learning japanese script

drainer@mpinet.net drainer
Tue Aug 14 10:19:50 EDT 2007

I'm sure there will be plenty of replies regarding the usage of 
kanji/hiragana/katakana, so I'll try to quickly summarize what worked for 

Now, keep in mind that I lack a very functional command of the Japanese 
language (I am like a deaf/mute, I can understand what people say, but have 
a hard time expressing my thoughts)...

Hiragana and katakana were initially the hardest for me to learn. Basically, 
I just had to memorize them. But once you pick it up, it's there, and it's 
instant recognition (almost the same way with many kanji). Although, to be 
honest, I still have problems with katakana to this day, but luckily, they 
usually turn out to be words that you can make out from the context, once 
you look at them a few times.

As for kanji, I learned it through visual memorization. Maybe it's different 
for everyone, but I've always found it easy to remember kanji meanings once 
I learned the kanji meaning/what it looked like, or someone told me the 
kanji meaning. I tried those "learn kanji" books but none of them worked for 

Three things that worked for me:

a. Living in Japan and having to "memorize" place names, then applying that 
when I saw the kanji elsewhere, at work (I didn't work with English speaking 
people), etc...  I know that living in Japan isn't a feasible option for 
everyone, but whatever I learned there I could have learned elsewhere. The 
constant exposure to reading obviously did help. Alternatively you could try 
internet TV? I know a fella here who gets all the Tokyo channels live at his 
business (discussion about this service has popped up on this list before).

    And as an aside -- I will always stand by television and visual/auditory 
media as an excellent way to learn another language. I speak from experience 

b. This program: http://web.uvic.ca/kanji-gold/

c. Typing in Japanese. If you communicate with Japanese speakers via e-mail 
or a messenger often, it will definetely improve your kanji skills, as IME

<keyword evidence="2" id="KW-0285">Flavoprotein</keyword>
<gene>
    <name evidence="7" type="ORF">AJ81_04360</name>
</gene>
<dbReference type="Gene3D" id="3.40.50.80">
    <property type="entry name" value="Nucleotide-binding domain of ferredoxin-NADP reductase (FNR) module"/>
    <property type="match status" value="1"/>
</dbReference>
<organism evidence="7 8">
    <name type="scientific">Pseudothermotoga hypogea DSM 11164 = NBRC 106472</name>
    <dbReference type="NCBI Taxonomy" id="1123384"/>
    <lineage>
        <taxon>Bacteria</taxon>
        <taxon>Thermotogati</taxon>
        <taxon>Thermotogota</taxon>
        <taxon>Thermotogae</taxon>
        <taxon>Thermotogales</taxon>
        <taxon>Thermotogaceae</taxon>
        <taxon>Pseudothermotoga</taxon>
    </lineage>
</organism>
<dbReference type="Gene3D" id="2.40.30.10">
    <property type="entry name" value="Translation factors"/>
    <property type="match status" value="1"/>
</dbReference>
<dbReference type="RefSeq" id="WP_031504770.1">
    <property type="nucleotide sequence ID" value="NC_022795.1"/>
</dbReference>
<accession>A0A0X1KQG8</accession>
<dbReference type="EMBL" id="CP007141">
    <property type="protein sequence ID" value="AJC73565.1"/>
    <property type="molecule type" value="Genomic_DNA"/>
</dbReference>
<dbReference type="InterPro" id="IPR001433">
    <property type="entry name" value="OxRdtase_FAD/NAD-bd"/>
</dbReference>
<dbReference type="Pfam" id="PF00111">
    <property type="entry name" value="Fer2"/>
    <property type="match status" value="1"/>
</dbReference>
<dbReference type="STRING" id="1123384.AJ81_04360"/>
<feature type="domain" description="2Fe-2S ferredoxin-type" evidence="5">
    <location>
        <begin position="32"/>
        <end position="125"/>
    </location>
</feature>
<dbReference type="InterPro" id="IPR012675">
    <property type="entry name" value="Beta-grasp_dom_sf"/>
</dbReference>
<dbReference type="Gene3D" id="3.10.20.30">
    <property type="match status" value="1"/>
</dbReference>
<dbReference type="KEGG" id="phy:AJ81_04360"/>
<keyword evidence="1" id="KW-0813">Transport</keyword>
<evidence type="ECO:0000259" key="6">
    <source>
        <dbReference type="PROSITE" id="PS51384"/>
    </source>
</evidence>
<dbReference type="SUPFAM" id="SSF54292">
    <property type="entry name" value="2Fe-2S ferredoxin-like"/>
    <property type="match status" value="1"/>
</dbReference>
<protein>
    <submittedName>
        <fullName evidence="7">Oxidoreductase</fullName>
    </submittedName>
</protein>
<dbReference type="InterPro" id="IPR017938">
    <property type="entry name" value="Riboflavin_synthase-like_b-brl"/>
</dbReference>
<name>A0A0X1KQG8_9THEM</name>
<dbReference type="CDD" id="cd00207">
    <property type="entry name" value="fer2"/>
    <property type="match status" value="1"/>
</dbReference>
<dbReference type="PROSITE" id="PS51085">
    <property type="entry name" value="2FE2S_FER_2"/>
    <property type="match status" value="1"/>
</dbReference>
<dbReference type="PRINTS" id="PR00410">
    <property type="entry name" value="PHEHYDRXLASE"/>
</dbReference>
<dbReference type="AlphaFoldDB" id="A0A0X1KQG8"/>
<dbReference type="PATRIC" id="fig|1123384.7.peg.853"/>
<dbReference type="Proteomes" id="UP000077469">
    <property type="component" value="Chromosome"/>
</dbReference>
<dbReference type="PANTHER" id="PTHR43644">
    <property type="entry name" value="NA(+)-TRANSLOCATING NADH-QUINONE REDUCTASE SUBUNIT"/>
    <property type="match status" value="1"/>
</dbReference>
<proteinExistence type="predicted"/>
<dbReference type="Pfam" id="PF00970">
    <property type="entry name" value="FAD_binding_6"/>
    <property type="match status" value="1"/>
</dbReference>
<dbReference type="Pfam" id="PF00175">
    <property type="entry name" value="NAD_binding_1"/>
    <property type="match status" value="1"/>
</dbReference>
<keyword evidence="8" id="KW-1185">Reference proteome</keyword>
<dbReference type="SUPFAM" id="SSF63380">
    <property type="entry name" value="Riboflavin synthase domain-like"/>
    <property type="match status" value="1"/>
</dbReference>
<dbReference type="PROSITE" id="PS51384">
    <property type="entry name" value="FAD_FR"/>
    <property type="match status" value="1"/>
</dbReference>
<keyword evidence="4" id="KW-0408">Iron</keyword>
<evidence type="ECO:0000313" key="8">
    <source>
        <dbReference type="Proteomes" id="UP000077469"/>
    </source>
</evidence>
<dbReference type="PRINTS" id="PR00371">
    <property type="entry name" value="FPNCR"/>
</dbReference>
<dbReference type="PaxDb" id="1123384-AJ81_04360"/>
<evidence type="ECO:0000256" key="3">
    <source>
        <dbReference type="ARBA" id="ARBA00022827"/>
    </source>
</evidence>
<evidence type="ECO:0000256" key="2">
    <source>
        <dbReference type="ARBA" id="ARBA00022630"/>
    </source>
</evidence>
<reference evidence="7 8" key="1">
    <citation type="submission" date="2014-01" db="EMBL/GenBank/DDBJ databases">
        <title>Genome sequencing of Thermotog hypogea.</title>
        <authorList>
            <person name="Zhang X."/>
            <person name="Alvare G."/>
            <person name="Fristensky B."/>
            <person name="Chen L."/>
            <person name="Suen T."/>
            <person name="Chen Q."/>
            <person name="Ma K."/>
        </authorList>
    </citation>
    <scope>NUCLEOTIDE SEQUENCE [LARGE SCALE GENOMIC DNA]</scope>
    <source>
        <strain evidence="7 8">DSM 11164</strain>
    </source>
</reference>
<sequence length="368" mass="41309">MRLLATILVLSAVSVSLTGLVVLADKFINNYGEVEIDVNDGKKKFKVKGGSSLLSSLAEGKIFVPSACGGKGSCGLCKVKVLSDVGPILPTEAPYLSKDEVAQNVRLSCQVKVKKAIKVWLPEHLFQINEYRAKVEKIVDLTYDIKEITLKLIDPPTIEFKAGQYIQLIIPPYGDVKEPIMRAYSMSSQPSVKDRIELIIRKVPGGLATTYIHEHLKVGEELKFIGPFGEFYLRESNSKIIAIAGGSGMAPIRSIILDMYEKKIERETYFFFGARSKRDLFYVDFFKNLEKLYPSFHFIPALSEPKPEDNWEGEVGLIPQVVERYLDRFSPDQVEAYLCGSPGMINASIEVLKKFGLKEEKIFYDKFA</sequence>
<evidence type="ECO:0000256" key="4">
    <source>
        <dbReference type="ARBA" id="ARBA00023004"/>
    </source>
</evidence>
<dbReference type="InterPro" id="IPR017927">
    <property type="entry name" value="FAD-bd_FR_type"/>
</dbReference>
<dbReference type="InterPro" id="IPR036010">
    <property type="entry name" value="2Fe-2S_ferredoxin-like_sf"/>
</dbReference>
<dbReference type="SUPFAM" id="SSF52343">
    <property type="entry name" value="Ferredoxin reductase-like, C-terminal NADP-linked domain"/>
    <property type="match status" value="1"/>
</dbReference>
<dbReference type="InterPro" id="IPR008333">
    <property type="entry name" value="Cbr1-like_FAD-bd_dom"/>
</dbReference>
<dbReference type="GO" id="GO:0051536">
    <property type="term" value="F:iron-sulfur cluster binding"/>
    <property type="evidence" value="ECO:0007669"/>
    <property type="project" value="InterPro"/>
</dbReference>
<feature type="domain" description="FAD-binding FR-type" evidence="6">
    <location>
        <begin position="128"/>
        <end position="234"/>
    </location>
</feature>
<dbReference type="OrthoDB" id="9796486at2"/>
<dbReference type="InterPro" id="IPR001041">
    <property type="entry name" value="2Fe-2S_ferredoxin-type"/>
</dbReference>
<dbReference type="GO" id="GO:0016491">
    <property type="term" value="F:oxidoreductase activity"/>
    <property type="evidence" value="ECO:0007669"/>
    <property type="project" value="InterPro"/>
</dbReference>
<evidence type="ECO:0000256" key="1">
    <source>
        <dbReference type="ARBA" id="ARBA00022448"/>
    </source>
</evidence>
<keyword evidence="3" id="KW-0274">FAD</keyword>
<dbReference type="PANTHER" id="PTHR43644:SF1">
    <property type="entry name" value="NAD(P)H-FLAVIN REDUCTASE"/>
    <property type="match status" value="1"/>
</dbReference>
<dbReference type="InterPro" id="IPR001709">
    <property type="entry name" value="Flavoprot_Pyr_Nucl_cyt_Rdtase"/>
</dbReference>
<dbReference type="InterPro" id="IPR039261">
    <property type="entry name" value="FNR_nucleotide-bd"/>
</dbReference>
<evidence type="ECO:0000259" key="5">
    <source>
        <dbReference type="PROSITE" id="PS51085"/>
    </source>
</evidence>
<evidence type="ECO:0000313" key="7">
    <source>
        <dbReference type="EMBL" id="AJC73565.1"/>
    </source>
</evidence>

lets you type in hiragana before converting to kanji.

These are definetely the "wrong" ways to learn kanji -- if you'd like to 
follow the path of erudition then it would be in your best interest to learn 
radicals, etc... but if you want to be practical about it and apply what you 
know in order to get to a decent level of coherence, I suggest doing what I 
did. Nothing but practice will get you to the level that you desire.


----- Original Message ----- 
From: "Emma Newbery" <emmanewbery at hotmail.co.uk>
To: <kinejapan at lists.acs.ohio-state.edu>
Sent: Tuesday, August 14, 2007 9:53 AM
Subject: learning japanese script

> Hello all.
> I have just embarked upon the long path of learning to read and write 
> Japanese. I am using the 'Japanese for busy people' workbooks, and have 
> been sailing through learning hiragana, but much to my dismay when i went 
> to try out my new skill on www.amazon.jp i find all the sentences to be 
> combination of hirigana, kanji and katakana. I realise to all you who know 
> how to read japanese this is very obvious, but it there anyone out there 
> to whom japanese is not their first language who can instill me with some 
> confidence that it is possible to learn it all -  and why are there 3 
> forms within one sentence!
> Emma Newbery BA (hons), MA, PGCE
> Programme Leader
> BTEC National Diploma in Media Productions
> Blackpool and the Fylde College
> _________________________________________________________________
> The next generation of Hotmail is here!  http://www.newhotmail.co.uk

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